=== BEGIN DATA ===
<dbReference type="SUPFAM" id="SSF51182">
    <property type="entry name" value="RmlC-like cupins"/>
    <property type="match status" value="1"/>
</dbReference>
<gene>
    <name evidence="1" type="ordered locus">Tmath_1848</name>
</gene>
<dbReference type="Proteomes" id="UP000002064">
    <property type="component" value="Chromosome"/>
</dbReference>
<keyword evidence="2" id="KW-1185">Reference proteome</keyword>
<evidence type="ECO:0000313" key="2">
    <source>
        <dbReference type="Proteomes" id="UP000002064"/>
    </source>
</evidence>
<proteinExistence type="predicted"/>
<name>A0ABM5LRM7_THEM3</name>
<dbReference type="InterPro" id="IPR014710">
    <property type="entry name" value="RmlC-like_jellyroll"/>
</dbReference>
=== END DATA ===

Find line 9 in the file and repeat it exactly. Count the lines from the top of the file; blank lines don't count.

    <property type="component" value="Chromosome"/>